Every case "involves the use of hundreds or thousands of non-evidence facts." Fed.R.Evid. 201 advisory committee's note (proposed draft 1972) (paraphrasing Kenneth Culp Davis, "A System of Judicial Notice Based on Fairness and Convenience," in Perspectives of Law 69, 72-73 (Roscoe Pound et al., 1964)). Administrative cases and the review of administrative decisions are no exception to this universal truth. An agency or an appeals court could not function if it had to depend on proof in the record of facts "capable of accurate and ready determination by resort to sources whose accuracy cannot be reasonably questioned." Fed.R.Evid. 201(b).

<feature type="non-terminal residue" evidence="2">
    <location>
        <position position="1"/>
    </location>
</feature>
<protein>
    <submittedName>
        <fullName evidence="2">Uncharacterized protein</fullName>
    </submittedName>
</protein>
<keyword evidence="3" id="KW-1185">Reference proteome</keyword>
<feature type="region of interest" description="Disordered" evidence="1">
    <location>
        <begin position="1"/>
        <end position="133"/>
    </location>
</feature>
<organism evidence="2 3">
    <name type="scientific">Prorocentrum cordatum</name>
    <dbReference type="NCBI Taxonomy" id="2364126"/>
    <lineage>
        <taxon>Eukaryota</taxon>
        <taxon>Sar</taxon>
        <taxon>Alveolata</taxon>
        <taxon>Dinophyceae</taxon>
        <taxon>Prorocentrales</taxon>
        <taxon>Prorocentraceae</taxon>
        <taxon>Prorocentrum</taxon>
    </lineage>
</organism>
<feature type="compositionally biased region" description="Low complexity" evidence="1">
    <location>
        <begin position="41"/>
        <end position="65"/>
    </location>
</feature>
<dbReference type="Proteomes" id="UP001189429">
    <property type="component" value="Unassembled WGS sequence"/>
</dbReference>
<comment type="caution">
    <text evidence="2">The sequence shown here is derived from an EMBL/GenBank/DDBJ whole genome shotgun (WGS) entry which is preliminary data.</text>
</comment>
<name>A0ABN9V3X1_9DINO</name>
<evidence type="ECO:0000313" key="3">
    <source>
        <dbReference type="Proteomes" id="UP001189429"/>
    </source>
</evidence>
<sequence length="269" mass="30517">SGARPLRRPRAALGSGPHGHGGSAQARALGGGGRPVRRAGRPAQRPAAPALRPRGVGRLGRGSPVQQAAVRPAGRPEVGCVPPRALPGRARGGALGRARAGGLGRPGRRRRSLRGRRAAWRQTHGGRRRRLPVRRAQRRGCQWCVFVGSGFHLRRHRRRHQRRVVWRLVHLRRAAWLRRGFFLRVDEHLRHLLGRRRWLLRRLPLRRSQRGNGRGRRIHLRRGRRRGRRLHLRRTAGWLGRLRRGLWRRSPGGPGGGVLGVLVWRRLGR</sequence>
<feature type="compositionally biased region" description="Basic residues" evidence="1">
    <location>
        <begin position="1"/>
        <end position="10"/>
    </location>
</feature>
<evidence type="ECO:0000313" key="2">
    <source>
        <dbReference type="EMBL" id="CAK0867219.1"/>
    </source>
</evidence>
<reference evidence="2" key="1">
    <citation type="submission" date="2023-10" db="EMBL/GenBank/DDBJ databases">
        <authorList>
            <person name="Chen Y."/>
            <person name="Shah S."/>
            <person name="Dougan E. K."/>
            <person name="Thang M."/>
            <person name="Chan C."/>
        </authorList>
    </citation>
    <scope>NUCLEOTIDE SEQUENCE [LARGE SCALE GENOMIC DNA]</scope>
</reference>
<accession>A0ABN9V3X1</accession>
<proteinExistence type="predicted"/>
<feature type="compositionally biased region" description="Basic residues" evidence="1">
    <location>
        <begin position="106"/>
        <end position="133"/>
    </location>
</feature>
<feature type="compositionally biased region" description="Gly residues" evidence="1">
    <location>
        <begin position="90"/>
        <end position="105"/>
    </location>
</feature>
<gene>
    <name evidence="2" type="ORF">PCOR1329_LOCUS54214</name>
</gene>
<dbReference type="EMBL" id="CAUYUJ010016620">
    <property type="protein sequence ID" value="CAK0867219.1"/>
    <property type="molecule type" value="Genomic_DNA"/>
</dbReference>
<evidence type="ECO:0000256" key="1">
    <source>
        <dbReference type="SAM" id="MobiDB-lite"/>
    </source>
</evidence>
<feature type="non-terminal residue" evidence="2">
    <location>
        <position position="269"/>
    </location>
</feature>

The language of the statute speaking of the administrative record must be interpreted in the context of the Federal Rules of Evidence, the general practice of administrative review, Dulles and the common practice of the courts. The language in Fisher repeats the statutory language and does not enhance its range. Its thrust is to exclude from our consideration the kind of facts contained in the country reports of the State Department unless the reports have been introduced into the record. See Fisher, 79 F.3d at 963 (citing cases and overruling some cases and parts of other cases that took judicial notice of country conditions reports).